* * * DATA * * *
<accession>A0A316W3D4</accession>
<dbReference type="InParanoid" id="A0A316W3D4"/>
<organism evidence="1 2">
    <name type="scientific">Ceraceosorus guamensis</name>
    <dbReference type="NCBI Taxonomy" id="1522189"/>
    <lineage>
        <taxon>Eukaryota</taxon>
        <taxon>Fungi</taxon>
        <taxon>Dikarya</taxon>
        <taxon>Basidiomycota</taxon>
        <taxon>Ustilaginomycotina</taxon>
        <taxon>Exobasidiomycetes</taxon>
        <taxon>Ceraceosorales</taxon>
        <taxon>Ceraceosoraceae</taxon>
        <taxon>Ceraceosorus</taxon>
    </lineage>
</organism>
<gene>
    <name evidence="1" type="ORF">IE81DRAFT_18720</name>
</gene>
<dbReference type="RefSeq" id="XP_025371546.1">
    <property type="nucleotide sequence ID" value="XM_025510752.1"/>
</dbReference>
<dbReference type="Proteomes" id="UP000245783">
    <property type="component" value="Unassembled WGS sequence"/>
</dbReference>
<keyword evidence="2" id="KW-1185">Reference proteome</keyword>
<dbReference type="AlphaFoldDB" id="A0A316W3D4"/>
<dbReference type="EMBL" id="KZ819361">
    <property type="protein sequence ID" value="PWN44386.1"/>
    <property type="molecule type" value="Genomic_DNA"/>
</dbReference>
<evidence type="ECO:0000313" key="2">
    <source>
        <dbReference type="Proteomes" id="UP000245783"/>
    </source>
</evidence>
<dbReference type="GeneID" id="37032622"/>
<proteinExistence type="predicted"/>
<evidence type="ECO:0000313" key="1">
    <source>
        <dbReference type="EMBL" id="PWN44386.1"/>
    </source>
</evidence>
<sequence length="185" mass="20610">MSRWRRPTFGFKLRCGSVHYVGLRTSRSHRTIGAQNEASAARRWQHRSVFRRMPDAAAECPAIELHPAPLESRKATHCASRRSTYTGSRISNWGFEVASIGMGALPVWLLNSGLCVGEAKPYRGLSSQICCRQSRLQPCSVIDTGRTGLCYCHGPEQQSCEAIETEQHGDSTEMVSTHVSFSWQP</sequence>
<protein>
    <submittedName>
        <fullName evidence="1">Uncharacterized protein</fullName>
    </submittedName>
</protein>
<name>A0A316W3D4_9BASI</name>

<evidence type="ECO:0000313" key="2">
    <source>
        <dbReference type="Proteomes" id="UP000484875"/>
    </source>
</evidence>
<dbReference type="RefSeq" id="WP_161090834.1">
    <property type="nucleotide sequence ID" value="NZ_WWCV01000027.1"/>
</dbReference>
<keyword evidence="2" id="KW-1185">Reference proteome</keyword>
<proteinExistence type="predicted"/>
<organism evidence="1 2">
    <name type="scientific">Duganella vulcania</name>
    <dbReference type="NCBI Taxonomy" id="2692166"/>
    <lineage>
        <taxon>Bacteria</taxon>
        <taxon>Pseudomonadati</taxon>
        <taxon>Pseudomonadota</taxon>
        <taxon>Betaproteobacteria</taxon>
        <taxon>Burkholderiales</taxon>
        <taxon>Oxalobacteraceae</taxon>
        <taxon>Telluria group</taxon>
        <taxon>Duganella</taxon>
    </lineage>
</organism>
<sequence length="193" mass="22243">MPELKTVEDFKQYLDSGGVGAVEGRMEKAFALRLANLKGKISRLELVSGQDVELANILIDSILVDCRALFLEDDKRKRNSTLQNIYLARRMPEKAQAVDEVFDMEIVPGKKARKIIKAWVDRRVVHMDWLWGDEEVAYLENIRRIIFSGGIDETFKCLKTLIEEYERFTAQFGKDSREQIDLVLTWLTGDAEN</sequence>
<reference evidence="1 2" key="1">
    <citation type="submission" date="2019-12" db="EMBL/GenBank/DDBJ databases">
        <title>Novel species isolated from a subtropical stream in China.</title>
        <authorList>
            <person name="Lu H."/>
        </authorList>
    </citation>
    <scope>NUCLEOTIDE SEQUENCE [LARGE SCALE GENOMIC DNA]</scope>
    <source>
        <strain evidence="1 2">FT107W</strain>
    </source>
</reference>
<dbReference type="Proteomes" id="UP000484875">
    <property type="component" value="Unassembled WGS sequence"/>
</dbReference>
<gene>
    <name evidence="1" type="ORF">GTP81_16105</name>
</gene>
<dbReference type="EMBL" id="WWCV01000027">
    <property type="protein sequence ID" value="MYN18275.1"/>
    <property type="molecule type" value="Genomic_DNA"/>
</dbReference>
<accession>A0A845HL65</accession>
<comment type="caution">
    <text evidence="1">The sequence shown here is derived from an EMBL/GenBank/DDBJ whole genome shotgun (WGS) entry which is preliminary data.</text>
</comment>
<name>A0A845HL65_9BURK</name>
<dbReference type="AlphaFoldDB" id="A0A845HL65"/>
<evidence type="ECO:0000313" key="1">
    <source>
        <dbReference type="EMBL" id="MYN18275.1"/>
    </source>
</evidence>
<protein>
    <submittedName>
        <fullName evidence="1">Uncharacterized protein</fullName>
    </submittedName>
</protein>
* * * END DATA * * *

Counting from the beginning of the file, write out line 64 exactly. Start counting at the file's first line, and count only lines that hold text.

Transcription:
    <dbReference type="NCBI Taxonomy" id="2692166"/>